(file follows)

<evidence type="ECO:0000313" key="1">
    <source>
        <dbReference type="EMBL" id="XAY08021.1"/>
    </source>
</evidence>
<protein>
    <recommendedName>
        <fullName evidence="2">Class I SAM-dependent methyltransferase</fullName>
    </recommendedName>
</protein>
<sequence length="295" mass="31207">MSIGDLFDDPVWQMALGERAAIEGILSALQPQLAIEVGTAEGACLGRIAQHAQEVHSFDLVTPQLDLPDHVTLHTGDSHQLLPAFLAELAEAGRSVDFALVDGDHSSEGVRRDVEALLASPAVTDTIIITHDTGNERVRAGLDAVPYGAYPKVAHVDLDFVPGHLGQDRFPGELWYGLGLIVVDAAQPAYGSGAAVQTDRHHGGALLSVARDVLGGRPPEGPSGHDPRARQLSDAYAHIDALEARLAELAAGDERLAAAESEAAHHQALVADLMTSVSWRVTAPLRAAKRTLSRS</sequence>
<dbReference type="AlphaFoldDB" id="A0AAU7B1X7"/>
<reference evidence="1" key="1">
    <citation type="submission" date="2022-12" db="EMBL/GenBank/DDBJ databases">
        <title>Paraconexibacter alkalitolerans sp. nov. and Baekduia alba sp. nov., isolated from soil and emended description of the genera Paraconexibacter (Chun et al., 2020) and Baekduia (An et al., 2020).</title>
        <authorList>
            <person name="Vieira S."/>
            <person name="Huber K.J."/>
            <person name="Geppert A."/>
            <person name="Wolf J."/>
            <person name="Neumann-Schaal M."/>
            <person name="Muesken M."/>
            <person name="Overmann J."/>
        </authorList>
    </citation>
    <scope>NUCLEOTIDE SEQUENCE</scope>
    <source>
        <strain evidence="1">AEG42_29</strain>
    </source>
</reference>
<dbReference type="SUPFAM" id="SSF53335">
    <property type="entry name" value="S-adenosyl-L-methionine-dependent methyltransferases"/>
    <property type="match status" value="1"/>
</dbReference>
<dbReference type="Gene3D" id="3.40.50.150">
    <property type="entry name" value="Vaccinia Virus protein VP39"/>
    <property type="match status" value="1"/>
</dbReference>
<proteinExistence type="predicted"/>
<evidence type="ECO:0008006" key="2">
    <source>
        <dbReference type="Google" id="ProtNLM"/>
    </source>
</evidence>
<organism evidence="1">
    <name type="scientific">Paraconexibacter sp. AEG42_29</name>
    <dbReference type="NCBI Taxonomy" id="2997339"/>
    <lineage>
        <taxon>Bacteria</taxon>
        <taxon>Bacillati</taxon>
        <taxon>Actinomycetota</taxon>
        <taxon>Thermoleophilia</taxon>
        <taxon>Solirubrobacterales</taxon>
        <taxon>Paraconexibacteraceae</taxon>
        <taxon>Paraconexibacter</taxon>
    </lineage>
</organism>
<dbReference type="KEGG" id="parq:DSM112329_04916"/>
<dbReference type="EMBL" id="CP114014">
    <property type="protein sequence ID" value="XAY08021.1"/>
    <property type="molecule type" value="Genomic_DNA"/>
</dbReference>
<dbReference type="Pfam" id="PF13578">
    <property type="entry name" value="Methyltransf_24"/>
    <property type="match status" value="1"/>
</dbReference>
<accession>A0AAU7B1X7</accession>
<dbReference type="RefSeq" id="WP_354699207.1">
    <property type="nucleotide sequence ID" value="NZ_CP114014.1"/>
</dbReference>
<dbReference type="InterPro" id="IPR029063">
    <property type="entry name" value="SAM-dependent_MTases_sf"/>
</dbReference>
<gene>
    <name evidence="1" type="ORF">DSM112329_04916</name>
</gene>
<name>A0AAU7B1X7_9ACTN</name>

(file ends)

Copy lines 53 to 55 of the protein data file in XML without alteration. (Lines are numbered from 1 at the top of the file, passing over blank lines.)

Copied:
        <taxon>Solirubrobacterales</taxon>
        <taxon>Paraconexibacteraceae</taxon>
        <taxon>Paraconexibacter</taxon>